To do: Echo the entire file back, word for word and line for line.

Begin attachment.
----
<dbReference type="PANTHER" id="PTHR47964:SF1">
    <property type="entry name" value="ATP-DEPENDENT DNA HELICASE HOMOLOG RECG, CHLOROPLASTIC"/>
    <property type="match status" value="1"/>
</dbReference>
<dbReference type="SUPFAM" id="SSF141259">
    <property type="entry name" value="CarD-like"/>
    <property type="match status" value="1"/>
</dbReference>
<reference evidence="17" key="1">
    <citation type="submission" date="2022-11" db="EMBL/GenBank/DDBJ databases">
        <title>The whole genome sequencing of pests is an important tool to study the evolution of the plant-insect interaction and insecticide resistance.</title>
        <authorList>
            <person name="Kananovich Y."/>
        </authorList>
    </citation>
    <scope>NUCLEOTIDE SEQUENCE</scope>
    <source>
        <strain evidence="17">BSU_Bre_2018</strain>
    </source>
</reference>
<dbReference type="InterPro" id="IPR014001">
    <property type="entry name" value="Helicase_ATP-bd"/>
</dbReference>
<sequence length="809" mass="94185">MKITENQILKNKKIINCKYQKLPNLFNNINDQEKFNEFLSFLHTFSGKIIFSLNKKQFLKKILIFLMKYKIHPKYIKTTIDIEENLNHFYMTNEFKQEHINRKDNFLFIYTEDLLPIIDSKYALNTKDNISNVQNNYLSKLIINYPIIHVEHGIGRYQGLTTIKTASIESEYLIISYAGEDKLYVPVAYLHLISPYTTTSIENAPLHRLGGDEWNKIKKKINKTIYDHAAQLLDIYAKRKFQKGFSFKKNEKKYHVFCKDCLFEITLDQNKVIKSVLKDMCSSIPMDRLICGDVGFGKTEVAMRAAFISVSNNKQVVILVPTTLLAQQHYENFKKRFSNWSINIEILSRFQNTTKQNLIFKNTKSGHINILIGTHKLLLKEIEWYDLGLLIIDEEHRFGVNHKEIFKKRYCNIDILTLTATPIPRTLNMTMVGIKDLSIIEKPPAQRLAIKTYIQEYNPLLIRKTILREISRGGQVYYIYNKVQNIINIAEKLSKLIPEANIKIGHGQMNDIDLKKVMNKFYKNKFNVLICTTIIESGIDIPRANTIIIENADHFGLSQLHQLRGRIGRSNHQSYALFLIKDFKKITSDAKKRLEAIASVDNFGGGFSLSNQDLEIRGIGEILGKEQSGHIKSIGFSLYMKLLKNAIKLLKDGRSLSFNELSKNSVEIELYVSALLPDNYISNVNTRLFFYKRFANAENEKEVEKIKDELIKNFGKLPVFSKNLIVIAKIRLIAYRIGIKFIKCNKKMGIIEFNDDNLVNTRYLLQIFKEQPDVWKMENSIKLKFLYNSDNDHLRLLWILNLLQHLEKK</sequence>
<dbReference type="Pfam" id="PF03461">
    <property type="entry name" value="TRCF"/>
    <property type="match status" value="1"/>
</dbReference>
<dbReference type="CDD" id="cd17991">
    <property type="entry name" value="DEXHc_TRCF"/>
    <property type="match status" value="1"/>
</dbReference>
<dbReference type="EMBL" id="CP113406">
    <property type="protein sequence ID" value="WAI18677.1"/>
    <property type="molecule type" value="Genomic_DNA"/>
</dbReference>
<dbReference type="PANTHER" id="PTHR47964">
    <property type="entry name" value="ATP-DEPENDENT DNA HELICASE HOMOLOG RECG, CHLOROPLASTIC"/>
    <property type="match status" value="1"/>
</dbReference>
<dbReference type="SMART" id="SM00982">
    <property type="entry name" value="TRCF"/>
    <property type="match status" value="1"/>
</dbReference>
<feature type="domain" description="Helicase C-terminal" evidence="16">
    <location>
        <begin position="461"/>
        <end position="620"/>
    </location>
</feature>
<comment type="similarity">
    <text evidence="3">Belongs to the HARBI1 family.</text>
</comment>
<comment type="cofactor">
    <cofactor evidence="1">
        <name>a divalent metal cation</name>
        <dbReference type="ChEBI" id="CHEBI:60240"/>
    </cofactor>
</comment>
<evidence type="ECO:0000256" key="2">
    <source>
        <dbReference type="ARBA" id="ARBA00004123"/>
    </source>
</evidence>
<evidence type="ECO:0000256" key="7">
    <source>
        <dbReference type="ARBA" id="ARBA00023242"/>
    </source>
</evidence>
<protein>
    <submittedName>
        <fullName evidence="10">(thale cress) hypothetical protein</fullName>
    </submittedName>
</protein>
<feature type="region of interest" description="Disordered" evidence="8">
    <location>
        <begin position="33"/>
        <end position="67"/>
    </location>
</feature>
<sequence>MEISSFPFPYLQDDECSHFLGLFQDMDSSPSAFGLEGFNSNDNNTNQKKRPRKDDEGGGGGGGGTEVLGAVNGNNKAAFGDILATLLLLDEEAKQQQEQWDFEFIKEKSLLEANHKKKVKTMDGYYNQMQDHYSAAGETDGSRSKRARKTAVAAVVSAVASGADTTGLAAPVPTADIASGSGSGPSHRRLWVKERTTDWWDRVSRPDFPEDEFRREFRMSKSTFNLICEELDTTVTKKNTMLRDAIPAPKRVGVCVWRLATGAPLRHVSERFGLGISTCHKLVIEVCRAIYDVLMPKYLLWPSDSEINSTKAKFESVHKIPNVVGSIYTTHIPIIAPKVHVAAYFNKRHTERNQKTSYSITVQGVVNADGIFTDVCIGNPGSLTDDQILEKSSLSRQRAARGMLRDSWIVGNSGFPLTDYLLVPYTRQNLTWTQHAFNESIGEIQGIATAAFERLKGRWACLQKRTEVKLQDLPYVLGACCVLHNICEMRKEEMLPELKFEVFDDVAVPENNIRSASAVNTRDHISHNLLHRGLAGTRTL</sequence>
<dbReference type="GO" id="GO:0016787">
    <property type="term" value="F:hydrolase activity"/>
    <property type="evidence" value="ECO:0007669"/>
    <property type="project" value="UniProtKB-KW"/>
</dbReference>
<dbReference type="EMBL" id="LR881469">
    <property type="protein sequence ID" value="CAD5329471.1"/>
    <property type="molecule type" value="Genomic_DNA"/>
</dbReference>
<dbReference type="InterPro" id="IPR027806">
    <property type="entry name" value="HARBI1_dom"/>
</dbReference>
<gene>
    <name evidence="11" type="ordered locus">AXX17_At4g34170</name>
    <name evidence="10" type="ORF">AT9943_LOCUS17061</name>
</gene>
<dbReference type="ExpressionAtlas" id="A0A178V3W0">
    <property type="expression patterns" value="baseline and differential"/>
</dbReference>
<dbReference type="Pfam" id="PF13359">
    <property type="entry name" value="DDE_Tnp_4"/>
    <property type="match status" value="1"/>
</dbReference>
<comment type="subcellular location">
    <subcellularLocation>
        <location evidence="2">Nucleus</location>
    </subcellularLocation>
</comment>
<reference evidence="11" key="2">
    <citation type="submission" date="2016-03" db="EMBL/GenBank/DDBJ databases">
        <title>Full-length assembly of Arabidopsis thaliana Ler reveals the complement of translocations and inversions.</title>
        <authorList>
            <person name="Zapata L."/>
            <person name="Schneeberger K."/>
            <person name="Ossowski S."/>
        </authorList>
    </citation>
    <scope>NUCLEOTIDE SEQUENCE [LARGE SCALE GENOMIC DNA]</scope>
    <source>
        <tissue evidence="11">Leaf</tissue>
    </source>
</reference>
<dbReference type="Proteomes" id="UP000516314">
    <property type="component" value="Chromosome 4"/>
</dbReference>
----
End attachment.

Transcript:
<dbReference type="PANTHER" id="PTHR47964:SF1">
    <property type="entry name" value="ATP-DEPENDENT DNA HELICASE HOMOLOG RECG, CHLOROPLASTIC"/>
    <property type="match status" value="1"/>
</dbReference>
<dbReference type="SUPFAM" id="SSF141259">
    <property type="entry name" value="CarD-like"/>
    <property type="match status" value="1"/>
</dbReference>
<reference evidence="17" key="1">
    <citation type="submission" date="2022-11" db="EMBL/GenBank/DDBJ databases">
        <title>The whole genome sequencing of pests is an important tool to study the evolution of the plant-insect interaction and insecticide resistance.</title>
        <authorList>
            <person name="Kananovich Y."/>
        </authorList>
    </citation>
    <scope>NUCLEOTIDE SEQUENCE</scope>
    <source>
        <strain evidence="17">BSU_Bre_2018</strain>
    </source>
</reference>
<dbReference type="InterPro" id="IPR014001">
    <property type="entry name" value="Helicase_ATP-bd"/>
</dbReference>
<sequence length="809" mass="94185">MKITENQILKNKKIINCKYQKLPNLFNNINDQEKFNEFLSFLHTFSGKIIFSLNKKQFLKKILIFLMKYKIHPKYIKTTIDIEENLNHFYMTNEFKQEHINRKDNFLFIYTEDLLPIIDSKYALNTKDNISNVQNNYLSKLIINYPIIHVEHGIGRYQGLTTIKTASIESEYLIISYAGEDKLYVPVAYLHLISPYTTTSIENAPLHRLGGDEWNKIKKKINKTIYDHAAQLLDIYAKRKFQKGFSFKKNEKKYHVFCKDCLFEITLDQNKVIKSVLKDMCSSIPMDRLICGDVGFGKTEVAMRAAFISVSNNKQVVILVPTTLLAQQHYENFKKRFSNWSINIEILSRFQNTTKQNLIFKNTKSGHINILIGTHKLLLKEIEWYDLGLLIIDEEHRFGVNHKEIFKKRYCNIDILTLTATPIPRTLNMTMVGIKDLSIIEKPPAQRLAIKTYIQEYNPLLIRKTILREISRGGQVYYIYNKVQNIINIAEKLSKLIPEANIKIGHGQMNDIDLKKVMNKFYKNKFNVLICTTIIESGIDIPRANTIIIENADHFGLSQLHQLRGRIGRSNHQSYALFLIKDFKKITSDAKKRLEAIASVDNFGGGFSLSNQDLEIRGIGEILGKEQSGHIKSIGFSLYMKLLKNAIKLLKDGRSLSFNELSKNSVEIELYVSALLPDNYISNVNTRLFFYKRFANAENEKEVEKIKDELIKNFGKLPVFSKNLIVIAKIRLIAYRIGIKFIKCNKKMGIIEFNDDNLVNTRYLLQIFKEQPDVWKMENSIKLKFLYNSDNDHLRLLWILNLLQHLEKK</sequence>
<dbReference type="Pfam" id="PF03461">
    <property type="entry name" value="TRCF"/>
    <property type="match status" value="1"/>
</dbReference>
<dbReference type="CDD" id="cd17991">
    <property type="entry name" value="DEXHc_TRCF"/>
    <property type="match status" value="1"/>
</dbReference>
<dbReference type="EMBL" id="CP113406">
    <property type="protein sequence ID" value="WAI18677.1"/>
    <property type="molecule type" value="Genomic_DNA"/>
</dbReference>
<dbReference type="PANTHER" id="PTHR47964">
    <property type="entry name" value="ATP-DEPENDENT DNA HELICASE HOMOLOG RECG, CHLOROPLASTIC"/>
    <property type="match status" value="1"/>
</dbReference>
<dbReference type="SMART" id="SM00982">
    <property type="entry name" value="TRCF"/>
    <property type="match status" value="1"/>
</dbReference>
<feature type="domain" description="Helicase C-terminal" evidence="16">
    <location>
        <begin position="461"/>
        <end position="620"/>
    </location>
</feature>
<comment type="similarity">
    <text evidence="3">Belongs to the HARBI1 family.</text>
</comment>
<comment type="cofactor">
    <cofactor evidence="1">
        <name>a divalent metal cation</name>
        <dbReference type="ChEBI" id="CHEBI:60240"/>
    </cofactor>
</comment>
<evidence type="ECO:0000256" key="2">
    <source>
        <dbReference type="ARBA" id="ARBA00004123"/>
    </source>
</evidence>
<evidence type="ECO:0000256" key="7">
    <source>
        <dbReference type="ARBA" id="ARBA00023242"/>
    </source>
</evidence>
<protein>
    <submittedName>
        <fullName evidence="10">(thale cress) hypothetical protein</fullName>
    </submittedName>
</protein>
<feature type="region of interest" description="Disordered" evidence="8">
    <location>
        <begin position="33"/>
        <end position="67"/>
    </location>
</feature>
<sequence>MEISSFPFPYLQDDECSHFLGLFQDMDSSPSAFGLEGFNSNDNNTNQKKRPRKDDEGGGGGGGGTEVLGAVNGNNKAAFGDILATLLLLDEEAKQQQEQWDFEFIKEKSLLEANHKKKVKTMDGYYNQMQDHYSAAGETDGSRSKRARKTAVAAVVSAVASGADTTGLAAPVPTADIASGSGSGPSHRRLWVKERTTDWWDRVSRPDFPEDEFRREFRMSKSTFNLICEELDTTVTKKNTMLRDAIPAPKRVGVCVWRLATGAPLRHVSERFGLGISTCHKLVIEVCRAIYDVLMPKYLLWPSDSEINSTKAKFESVHKIPNVVGSIYTTHIPIIAPKVHVAAYFNKRHTERNQKTSYSITVQGVVNADGIFTDVCIGNPGSLTDDQILEKSSLSRQRAARGMLRDSWIVGNSGFPLTDYLLVPYTRQNLTWTQHAFNESIGEIQGIATAAFERLKGRWACLQKRTEVKLQDLPYVLGACCVLHNICEMRKEEMLPELKFEVFDDVAVPENNIRSASAVNTRDHISHNLLHRGLAGTRTL</sequence>
<dbReference type="GO" id="GO:0016787">
    <property type="term" value="F:hydrolase activity"/>
    <property type="evidence" value="ECO:0007669"/>
    <property type="project" value="UniProtKB-KW"/>
</dbReference>
<dbReference type="EMBL" id="LR881469">
    <property type="protein sequence ID" value="CAD5329471.1"/>
    <property type="molecule type" value="Genomic_DNA"/>
</dbReference>
<dbReference type="InterPro" id="IPR027806">
    <property type="entry name" value="HARBI1_dom"/>
</dbReference>
<gene>
    <name evidence="11" type="ordered locus">AXX17_At4g34170</name>
    <name evidence="10" type="ORF">AT9943_LOCUS17061</name>
</gene>
<dbReference type="ExpressionAtlas" id="A0A178V3W0">
    <property type="expression patterns" value="baseline and differential"/>
</dbReference>
<dbReference type="Pfam" id="PF13359">
    <property type="entry name" value="DDE_Tnp_4"/>
    <property type="match status" value="1"/>
</dbReference>
<comment type="subcellular location">
    <subcellularLocation>
        <location evidence="2">Nucleus</location>
    </subcellularLocation>
</comment>
<reference evidence="11" key="2">
    <citation type="submission" date="2016-03" db="EMBL/GenBank/DDBJ databases">
        <title>Full-length assembly of Arabidopsis thaliana Ler reveals the complement of translocations and inversions.</title>
        <authorList>
            <person name="Zapata L."/>
            <person name="Schneeberger K."/>
            <person name="Ossowski S."/>
        </authorList>
    </citation>
    <scope>NUCLEOTIDE SEQUENCE [LARGE SCALE GENOMIC DNA]</scope>
    <source>
        <tissue evidence="11">Leaf</tissue>
    </source>
</reference>
<dbReference type="Proteomes" id="UP000516314">
    <property type="component" value="Chromosome 4"/>
</dbReference>